Personal Medical Recordkeeping for Rare Disease Patients

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This blog is another opportunity to feel grateful and thank you dear Universe: You continue to bless me with recovery and overall health.  

“Not keeping life-changing health-related documents in a synchronized format is a big risk, advised a senior doctor after seeing the way I maintained my medical records. A personal medical record is key to managing one’s health information and involves keeping detailed track of one’s medical history, diagnostic test results, medications, clinical observations, and current health status. My struggle with keeping my medical records well-ordered taught me crucial lessons in recordkeeping, which I feel can be a useful tip for anyone going through something similar.

Many patients underestimate the importance of medical record management or view this process as a matter of convenience, not prioritizing and agreeing to, the importance of it. It helps one to organize important information in the form of an electronic document and systematically manage records throughout lifetime, from creation to disposition.

I often ran into complicated situations when coordinating consultations with my doctors, having to carry a huge bag of medical reports containing updates on the diseases I was diagnosed with – Isaacs’ Syndrome, Membranous Glomerulonephritis, Lyme Disease, and Glaucoma. I had to carry the details of diverse symptoms and the various prescriptions that spelled and dictated a dose of 42 pills spread throughout the day.

Initially, I felt managing records was more of a science than simply an act of discipline.

I did not expect any help from family members in managing my health records as nobody had any prior experience in dealing with such a situation. Fortunately, one fine afternoon I happened to see a spreadsheet from my investment banking days that I had prepared for maintaining client details, and that gave me an idea for maintaining my health details. Even so, it took me weeks to synchronize all the data, starting from my diagnoses, and tabulate the following information:

  • Date
  • Attending doctor’s name and expertise
  • Description/ Symptoms on that day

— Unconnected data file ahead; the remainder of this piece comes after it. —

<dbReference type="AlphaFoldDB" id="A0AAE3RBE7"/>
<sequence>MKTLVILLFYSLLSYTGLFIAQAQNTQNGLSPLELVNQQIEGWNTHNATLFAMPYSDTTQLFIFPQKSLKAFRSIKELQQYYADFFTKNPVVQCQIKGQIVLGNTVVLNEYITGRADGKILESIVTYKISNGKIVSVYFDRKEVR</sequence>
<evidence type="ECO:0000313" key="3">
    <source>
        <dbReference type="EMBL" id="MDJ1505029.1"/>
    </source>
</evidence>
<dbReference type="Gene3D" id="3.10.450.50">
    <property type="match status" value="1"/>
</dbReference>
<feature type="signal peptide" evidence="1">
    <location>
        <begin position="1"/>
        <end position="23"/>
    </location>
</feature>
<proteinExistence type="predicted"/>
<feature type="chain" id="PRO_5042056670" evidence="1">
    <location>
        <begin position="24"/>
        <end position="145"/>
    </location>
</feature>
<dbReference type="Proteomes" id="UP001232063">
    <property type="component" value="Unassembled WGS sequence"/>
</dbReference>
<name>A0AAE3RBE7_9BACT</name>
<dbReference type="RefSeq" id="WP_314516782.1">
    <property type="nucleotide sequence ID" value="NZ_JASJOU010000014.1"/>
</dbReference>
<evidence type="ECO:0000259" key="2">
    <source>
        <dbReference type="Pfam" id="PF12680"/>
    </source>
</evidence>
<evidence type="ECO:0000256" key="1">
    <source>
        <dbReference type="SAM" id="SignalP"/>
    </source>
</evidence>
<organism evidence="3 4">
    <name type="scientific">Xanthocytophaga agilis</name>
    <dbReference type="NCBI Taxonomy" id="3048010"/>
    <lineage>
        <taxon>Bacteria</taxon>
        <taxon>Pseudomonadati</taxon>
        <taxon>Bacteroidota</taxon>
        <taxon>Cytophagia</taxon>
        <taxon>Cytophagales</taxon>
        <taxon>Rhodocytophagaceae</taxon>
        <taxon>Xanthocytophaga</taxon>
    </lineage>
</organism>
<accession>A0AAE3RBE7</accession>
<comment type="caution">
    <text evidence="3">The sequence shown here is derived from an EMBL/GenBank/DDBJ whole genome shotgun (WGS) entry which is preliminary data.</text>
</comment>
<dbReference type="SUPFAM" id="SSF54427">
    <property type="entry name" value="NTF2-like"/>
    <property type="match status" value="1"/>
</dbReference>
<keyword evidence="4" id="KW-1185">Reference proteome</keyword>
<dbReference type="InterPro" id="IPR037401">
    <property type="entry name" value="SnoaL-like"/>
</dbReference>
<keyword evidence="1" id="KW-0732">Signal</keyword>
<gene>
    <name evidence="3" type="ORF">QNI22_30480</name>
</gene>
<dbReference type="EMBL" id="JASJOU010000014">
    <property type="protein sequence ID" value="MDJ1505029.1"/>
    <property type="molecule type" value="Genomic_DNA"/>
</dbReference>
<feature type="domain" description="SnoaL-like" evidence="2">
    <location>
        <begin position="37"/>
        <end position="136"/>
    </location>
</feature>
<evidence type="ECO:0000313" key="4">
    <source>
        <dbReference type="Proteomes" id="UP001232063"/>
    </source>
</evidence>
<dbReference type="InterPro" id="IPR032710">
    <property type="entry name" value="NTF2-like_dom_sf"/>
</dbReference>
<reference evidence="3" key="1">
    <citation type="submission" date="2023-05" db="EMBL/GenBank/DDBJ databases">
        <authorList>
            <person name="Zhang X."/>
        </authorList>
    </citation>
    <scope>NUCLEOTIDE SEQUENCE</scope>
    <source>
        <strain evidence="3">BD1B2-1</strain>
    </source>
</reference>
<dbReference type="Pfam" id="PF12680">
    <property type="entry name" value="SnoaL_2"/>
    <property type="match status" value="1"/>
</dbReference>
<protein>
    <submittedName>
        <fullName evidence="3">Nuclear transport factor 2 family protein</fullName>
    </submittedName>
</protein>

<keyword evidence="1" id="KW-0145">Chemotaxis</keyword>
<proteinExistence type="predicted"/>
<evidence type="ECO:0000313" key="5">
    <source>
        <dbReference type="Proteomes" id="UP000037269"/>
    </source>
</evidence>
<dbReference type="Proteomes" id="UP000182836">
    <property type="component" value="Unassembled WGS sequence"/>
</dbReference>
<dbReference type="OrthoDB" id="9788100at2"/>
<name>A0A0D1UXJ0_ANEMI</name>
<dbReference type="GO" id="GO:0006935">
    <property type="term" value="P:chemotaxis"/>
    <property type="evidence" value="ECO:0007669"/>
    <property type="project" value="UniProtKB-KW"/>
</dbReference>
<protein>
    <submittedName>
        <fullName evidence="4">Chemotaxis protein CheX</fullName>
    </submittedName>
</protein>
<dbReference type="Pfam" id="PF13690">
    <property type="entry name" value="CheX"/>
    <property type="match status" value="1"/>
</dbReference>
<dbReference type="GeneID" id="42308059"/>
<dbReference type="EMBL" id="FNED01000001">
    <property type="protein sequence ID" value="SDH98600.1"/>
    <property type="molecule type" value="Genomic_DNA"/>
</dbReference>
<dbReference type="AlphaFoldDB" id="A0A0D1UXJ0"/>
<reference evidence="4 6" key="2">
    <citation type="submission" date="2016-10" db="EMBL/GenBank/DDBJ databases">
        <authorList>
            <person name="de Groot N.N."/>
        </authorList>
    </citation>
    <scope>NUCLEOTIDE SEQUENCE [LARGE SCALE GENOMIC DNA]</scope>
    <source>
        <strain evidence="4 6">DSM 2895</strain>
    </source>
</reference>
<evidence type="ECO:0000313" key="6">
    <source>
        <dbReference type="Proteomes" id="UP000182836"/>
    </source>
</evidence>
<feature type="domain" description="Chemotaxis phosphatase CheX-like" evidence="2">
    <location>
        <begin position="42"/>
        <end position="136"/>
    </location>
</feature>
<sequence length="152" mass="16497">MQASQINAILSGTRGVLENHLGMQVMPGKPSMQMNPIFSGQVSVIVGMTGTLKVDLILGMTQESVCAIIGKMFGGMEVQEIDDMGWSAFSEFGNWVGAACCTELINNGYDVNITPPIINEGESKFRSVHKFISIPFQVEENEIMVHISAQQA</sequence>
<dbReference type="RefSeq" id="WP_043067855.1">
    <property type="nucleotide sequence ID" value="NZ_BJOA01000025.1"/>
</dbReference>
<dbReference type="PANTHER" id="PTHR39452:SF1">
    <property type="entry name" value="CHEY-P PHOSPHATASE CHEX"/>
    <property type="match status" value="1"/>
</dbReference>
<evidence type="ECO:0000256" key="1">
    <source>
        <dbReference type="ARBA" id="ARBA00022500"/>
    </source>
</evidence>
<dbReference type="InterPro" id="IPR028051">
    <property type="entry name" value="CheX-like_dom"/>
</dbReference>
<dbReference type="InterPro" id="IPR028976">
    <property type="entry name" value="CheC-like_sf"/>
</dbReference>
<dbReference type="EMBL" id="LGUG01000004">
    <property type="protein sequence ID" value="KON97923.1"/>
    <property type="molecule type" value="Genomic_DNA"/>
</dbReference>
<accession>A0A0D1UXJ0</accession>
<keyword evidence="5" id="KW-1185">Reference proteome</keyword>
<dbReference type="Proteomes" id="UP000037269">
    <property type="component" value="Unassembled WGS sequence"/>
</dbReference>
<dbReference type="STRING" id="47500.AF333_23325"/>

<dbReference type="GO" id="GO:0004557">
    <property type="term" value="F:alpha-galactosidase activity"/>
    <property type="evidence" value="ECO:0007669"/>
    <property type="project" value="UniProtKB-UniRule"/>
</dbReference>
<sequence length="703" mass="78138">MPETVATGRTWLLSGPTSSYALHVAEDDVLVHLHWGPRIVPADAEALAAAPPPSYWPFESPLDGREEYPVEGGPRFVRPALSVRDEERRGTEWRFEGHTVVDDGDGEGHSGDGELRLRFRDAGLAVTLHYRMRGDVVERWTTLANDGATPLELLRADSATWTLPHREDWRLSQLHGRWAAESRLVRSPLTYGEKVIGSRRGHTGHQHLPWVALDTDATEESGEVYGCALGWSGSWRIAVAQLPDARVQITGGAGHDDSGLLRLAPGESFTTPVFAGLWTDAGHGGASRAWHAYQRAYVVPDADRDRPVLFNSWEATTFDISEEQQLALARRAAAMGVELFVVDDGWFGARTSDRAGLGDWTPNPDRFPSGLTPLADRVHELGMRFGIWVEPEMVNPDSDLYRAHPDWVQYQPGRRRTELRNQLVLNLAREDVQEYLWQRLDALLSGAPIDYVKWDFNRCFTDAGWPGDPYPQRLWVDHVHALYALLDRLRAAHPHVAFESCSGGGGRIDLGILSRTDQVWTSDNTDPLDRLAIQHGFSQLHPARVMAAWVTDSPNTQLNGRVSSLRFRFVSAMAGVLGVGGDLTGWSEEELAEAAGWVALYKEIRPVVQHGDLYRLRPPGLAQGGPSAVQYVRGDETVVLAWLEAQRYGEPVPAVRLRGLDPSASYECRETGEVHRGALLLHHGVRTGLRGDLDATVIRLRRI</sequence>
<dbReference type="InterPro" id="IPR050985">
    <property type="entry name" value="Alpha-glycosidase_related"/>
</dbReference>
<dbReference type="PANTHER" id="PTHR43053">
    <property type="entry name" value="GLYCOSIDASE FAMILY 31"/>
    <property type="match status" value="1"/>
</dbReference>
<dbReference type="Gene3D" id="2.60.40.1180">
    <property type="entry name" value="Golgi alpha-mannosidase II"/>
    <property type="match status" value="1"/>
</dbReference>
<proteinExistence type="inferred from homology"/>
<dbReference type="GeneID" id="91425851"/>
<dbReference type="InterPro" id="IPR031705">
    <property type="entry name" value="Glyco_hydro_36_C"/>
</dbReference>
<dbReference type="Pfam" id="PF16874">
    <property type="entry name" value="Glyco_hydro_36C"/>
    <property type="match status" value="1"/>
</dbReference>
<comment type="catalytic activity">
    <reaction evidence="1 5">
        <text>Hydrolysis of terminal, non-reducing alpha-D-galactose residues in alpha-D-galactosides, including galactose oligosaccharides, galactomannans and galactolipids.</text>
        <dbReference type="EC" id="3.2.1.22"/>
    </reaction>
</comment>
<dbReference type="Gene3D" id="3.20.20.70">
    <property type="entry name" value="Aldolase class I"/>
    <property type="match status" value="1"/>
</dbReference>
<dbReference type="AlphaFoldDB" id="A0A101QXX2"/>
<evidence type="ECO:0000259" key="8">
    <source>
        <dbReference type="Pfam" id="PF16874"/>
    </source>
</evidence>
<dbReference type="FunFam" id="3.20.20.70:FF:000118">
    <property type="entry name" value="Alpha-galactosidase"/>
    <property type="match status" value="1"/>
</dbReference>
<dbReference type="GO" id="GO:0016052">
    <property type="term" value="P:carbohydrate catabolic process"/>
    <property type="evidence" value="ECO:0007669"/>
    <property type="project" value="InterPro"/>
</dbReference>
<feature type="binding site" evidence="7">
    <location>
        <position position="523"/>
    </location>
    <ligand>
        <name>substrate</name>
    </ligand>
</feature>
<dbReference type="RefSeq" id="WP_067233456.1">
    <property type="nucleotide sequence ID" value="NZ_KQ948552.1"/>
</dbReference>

• List of previously prescribed medicines
  • Attending doctors’ comments
  • Prescribed actions
  • Notes, including details of anything to bring to the doctor’s attention (e.g., allopathic, ayurvedic, and homeopathic medicines, questions regarding any new findings, etc.)

Undertaking this effort made my interactions with the doctors more effective by enabling me to gather in one place all important facts pertaining to my past and present medical condition. Importantly, the information was collected accurately, but with minimum effort. Keeping a digital record also eliminated the headache of dealing with stacks of paper files, eased retrieving and disposing information, and aided setting reminders easily for follow-ups with the various doctors.

Further, it ensured an increased transparency between consulting physicians and being prescribed medication, and simplified decision-making during emergency situations. Again, some doctors in larger hospitals often receive reports directly from the concerned diagnostic departments. However, this is not commonly the case and patients have to fill in gaps at times. The recordkeeping, most vitally, allowed me to share information and keep everyone concerned on the same page avoiding duplication of efforts. I also found that the improved quality of my medical stats motivated me to do better. It ensured that all the information was in one place, the report of the previous treatment helped maintain the continuity of my treatment and created a bank of evidence of the care received. Lastly, it also made my family members more open to disclosing hereditary risks, which helped all of us.

Putting in place the right recordkeeping tools can make the entire patient care system from diagnosis, control, and recovery more effective. Seeing the improvements I brought about, my parents too adopted a similarly disciplined approach to maintaining their medical records and realized its benefits. A popular adage reads, “when disaster strikes, the time to prepare has passed.” I may have gotten lucky in innovating a previously known technique to solve a new problem, but another person may require an understanding of the level of the organization before implementing such a recordkeeping situation. As I found, using digital tools can go a long way in easing worries about losing important records and reports.  


The views expressed in this article are the author’s own and do not represent any kind of medical advice.

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